On behalf of the Canadian Medical Association (CMA) I would like to respond to Health Canada’s papers, released on October 7, 2005, “Developing a Drug Supply Network and an Export Restriction Scheme” and “Requiring a Patient-Practitioner Relationship as a Condition of Sale of Prescription Drugs in Canada,” which invite discussion on the Minister of Health’s June 29, 2005 proposals to control cross-border pharmacy and ensure that Canadians have a continued supply of prescription drugs.
The CMA agrees that Canadians must have a supply of drugs adequate to meet their needs. Currently the most serious threat to this supply appears to be the legislative proposals, currently before the United States Congress, that would allow Americans to purchase Canadian drugs in bulk. Proactive measures to protect our drug supplies are warranted to guard against this threat.
In summary, our response to the Minister’s three proposals is as follows:
* Supply monitoring network: We support supply monitoring as a necessary activity.
* Export restrictions: We believe that all Canadian drugs should be subject to export restriction, and the Government of Canada should grant itself the power to enact bans on export as needed.
* Requiring a patient-physician relationship: We do not believe this proposal can be enforced, or that it will contribute materially to securing an adequate drug supply for Canada. We recommend that Health Canada instead support the activities of medical and pharmacy regulatory authorities in ensuring that prescribing behaviour is appropriate.
Our detailed comments on the proposals are below.
1) Drug supply monitoring system
The CMA strongly supports the development of a comprehensive strategy and an adequately resourced system for monitoring domestic drug supply. Canada needs such a system to identify shortages and respond quickly to remedy them, and to ensure that policy and regulatory decisions are founded on accurate and reliable knowledge. We recommend that more careful consideration be given to the most effective design and functioning for a supply-monitoring network. It is our understanding that manufacturers and distributors currently monitor supply of their own products. Ideally, a mechanism should be found to unite these individual activities into a robust and effective network without creating a costly parallel effort. Specific comments follow:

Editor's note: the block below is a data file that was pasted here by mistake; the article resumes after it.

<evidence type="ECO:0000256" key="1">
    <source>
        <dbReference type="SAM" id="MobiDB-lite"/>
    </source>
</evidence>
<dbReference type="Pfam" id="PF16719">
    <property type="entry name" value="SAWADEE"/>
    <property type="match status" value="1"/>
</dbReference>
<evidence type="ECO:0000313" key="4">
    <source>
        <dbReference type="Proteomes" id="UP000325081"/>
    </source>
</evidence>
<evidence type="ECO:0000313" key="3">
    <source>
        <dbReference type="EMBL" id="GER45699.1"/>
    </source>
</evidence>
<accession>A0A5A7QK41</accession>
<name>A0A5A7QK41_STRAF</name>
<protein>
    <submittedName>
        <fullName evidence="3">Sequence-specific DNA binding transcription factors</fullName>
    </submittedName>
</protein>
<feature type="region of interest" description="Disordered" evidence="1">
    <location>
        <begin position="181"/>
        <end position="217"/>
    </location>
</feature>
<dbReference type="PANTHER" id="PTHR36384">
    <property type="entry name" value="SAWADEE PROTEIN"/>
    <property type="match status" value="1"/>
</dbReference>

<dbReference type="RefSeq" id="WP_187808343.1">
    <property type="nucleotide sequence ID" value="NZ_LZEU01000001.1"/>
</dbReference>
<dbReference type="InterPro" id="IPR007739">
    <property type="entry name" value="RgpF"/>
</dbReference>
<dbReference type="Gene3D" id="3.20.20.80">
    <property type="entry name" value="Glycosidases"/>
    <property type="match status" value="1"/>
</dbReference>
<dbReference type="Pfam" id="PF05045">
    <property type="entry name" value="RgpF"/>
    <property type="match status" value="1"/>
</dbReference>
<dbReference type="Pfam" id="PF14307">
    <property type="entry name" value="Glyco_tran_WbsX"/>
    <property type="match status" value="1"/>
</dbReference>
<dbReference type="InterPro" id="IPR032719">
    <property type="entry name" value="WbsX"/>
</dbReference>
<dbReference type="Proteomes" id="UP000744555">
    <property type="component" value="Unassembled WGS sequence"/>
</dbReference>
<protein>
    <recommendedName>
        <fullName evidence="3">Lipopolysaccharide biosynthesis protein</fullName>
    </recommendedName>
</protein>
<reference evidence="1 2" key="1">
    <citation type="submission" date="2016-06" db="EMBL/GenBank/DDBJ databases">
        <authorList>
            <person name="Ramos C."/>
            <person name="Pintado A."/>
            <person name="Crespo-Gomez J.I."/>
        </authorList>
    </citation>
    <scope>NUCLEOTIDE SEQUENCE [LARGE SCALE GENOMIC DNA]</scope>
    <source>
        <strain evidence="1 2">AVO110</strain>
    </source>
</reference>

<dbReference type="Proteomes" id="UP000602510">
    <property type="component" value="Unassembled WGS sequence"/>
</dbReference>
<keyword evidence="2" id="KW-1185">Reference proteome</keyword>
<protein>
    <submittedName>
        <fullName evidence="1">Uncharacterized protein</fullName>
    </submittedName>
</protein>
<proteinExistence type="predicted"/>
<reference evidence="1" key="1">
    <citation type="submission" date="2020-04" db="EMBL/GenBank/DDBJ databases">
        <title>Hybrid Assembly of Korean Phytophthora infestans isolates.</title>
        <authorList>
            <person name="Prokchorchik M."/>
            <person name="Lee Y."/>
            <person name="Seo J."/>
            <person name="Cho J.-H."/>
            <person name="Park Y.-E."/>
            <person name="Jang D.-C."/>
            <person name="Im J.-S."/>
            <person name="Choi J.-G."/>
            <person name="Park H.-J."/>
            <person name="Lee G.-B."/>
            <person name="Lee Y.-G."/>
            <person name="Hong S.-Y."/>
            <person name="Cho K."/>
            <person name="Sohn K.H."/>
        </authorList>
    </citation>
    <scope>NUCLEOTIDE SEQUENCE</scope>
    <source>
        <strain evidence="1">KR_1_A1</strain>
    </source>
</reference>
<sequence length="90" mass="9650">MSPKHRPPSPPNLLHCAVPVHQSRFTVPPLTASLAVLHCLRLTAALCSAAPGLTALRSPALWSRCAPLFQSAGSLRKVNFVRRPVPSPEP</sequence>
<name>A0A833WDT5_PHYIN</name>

* 2.1 Gathering Drug Shortage Information: Voluntary reporting is a preferred approach. In designing a voluntary scheme, it should be taken into account that soliciting reports from a wide variety of players, including the public, may result in a flood of anecdotal, poorly documented reports that will require expert analysis to verify and put into context. Regardless of who is solicited for shortage reports, the reporting process should be made as clear, simple and user-friendly as possible, and all stakeholders who might be in a position to make reports should be made aware of its existence.
* 2.2 Assessment and Verification: We agree that a baseline of drug inventory data is required, as are benchmarks for what constitutes an appropriate drug supply for Canada. These should be established as a first step, before the implementation of a voluntary reporting scheme.
* 2.3 Communication of Information: While physicians may seldom be in a position to report drug shortages, it is essential that they be informed at once when a shortage exists, and how long it is expected to last. Guidance for physicians on measures they might take while the shortage lasts (for example, other drugs they might prescribe as substitutes) is highly desirable. Medical associations could help Health Canada communicate this information to their members.
The paper makes reference to Health Canada’s preference for collaboration in this endeavour “without assuming responsibility for becoming the primary source of information for Canadians on drug shortages or for resolving all reported drug shortages.” This is not appropriate. Leadership responsibilities and public expectations preclude the Minister from shirking responsibility for these functions. Accountability for such a complex network must be vested in one authority, i.e. Health Canada.